A fuss over flossing


Photo by nitsrejk on Flickr

Flossing is a strange beast, and, if you’re like me, it doesn’t go down quietly. I brush my teeth twice a day without complaint and yet I’m lucky if I floss once a week. My resolutions to floss more are broken at least as often as my resolutions to stop procrastinating (the two might be related). But while procrastinating has its consequences, none of them are quite as punitive as that painful trip to the dentist – what should be a routine cleaning always becomes a torturous test of my pain tolerance.

Eschewing the wonders of novacaine may have something to do with the amount of misery these visits inflict, but I know deep down that the real problem is flossing. (That, and letting two years go between trips to the dentist – but that’s another story.) I know I should floss, I know why I should floss, and yet I don’t floss, and I have the tartar buildup to prove it. Is it that flossing didn’t become a part of the holy canon of physical hygiene until after I’d become set in my ways? Or are the benefits – removing that offending bit of corn aside – so long term that my mind refuses to process them? It certainly seems to be the latter when I’m debating whether to floss or get three more minutes of sleep.

Photo by daviddmuir on Flickr

Photo by daviddmuir on Flickr

If the physical arguments aren’t compelling enough, perhaps the financial ones are. Let’s use my recent visit as an example. A regular cleaning costs about $60 with a discount program like VitalSavings. “Deep cleaning” – nowadays done with ultrasound-equipped scrapers – costs about $135 per quadrant, or $540 for the entire mouth. In my case, I got a 4-for-3 deal (poor grad student FTW!) but had additional charges for the general exam and x-ray updates. Assuming I’d gone to the dentist four times in the last two years and had flossed regularly like I’m supposed to, I would have spent maybe $300 on dental care. Instead, I spent close to $500.

Were those minutes of sleep collected over two years worth $200? Probably not. Were they worth the hour I spent with my mouth open and high-pitched buzzing sounds reverberating through my head, white-knuckled fingers gripping the armrests as piercing bolts of hurt shot down my nerves? Hell, no!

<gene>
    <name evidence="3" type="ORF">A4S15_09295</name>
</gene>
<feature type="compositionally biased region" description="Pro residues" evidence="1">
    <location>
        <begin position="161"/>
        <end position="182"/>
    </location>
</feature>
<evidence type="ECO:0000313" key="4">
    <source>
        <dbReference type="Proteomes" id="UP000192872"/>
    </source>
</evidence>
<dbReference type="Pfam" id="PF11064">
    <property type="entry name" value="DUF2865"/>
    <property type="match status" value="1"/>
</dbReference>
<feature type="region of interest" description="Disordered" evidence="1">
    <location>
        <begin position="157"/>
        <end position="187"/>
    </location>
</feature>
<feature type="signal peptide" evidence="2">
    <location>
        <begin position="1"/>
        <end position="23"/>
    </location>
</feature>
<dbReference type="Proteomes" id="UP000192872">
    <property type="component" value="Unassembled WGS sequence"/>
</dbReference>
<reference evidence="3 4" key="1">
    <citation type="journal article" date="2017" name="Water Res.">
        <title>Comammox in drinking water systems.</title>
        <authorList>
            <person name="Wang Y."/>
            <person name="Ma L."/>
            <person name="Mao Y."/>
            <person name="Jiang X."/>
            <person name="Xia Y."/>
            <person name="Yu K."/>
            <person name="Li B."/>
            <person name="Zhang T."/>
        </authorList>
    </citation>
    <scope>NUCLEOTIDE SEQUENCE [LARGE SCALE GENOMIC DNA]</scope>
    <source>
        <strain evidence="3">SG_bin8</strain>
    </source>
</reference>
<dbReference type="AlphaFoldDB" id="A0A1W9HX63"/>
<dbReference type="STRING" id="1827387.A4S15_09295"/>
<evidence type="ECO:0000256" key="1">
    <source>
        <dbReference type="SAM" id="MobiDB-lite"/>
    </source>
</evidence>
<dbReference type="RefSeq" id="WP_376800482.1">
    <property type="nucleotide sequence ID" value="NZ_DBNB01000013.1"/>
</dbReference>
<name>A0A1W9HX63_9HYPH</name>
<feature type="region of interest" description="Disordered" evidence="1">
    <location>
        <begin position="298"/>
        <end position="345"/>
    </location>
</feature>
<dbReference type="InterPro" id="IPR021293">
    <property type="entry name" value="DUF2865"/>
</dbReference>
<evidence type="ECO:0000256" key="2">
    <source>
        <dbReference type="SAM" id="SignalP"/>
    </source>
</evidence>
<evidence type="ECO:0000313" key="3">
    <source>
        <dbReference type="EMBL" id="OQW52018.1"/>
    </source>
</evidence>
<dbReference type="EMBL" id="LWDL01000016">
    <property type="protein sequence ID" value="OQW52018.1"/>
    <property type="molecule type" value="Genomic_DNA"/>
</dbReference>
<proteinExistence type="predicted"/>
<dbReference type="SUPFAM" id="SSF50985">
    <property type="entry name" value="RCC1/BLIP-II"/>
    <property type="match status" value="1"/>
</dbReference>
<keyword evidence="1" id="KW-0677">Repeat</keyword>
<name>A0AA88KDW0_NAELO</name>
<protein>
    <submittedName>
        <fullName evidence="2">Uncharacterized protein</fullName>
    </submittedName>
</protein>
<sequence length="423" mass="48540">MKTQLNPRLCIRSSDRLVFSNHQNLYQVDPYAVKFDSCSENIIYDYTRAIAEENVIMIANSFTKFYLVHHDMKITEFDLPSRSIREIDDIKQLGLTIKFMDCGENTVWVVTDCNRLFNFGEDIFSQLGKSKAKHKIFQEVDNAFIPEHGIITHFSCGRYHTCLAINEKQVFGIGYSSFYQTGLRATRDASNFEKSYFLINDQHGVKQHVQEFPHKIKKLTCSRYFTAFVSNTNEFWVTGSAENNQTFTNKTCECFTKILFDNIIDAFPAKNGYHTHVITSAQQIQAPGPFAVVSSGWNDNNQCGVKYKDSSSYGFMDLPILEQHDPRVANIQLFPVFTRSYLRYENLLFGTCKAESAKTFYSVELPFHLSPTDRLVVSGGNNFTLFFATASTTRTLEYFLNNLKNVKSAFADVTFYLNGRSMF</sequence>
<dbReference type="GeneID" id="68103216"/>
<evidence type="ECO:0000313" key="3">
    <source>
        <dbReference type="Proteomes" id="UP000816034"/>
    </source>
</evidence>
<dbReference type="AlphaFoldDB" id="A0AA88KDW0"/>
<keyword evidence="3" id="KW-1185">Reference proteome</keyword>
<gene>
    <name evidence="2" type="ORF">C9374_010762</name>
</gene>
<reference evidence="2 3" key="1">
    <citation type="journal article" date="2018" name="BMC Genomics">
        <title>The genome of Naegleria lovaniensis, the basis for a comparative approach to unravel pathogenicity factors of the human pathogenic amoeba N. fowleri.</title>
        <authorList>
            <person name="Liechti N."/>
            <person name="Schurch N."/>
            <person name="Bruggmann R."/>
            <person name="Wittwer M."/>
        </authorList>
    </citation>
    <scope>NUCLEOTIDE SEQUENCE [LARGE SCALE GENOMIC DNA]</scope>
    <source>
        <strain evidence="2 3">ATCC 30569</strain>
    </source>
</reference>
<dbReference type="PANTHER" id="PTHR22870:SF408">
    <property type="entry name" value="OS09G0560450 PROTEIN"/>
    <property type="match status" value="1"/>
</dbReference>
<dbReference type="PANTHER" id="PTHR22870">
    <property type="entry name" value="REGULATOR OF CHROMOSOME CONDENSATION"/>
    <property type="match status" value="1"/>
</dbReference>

So, this time I’m determined to be good about flossing.

Starting tomorrow.


6 Responses to A fuss over flossing

  1. Euge says:

    importance of flossing > importance of brushing!

  2. Steve Koch says:

    I think it’s time someone showed me the clinical trials proving the need for flossing. Then I will still not do it, but I will even more know the need. Pfizer used to claim that Listerine was more effective than flossing, but some judge or the FDA made them quit saying that. Listerine is way easier than flossing, so I demand someone invent something that is better than flossing and doesn’t suck. :)

  3. shwu says:

    In theory it should be easy: one group of people flosses every day, another group does not, oral hygiene otherwise the same (and “normal” diet as much as you can control that), wait one year and then look at their teeth. But it might be too difficult to find a group of people who can reliably floss every day ;)

    I have plenty of anecdotal evidence, though…

  4. kitt says:

    Eh, I’m not so sold on the flossing thing. Better yet, I’ve managed to stop feeling guilty about not flossing every day.

    I floss maybe once a week. My checkup last week had the hygienist hesitant to tell me my mouth was fine, for fear I wouldn’t floss even once a week.

    My mom flosses three times a day, every freaking day. She has more problems with her teeth than I do, including the need for deep cleanings AND having her dentist accuse her of NOT flossing.

    Maybe having straight teeth limiting what gets stuck is more of a factor than actually flossing? If you don’t have anything sticking, wouldn’t the need to floss decrease?

  5. kitt says:

    P.S. did you floss today?

  6. shwu says:

    I have actually flossed every day since I posted this. But I’m tempted to do it less often because hardly anything comes out with the flossing! But I have to admit, flossing is much faster now.

    I’m sure there’s genetics and diet and all sorts of other things involved with the efficacy of oral hygiene as well. And I’m pretty sure I should floss at least once a week based on my recent dentist visits. To each her own.

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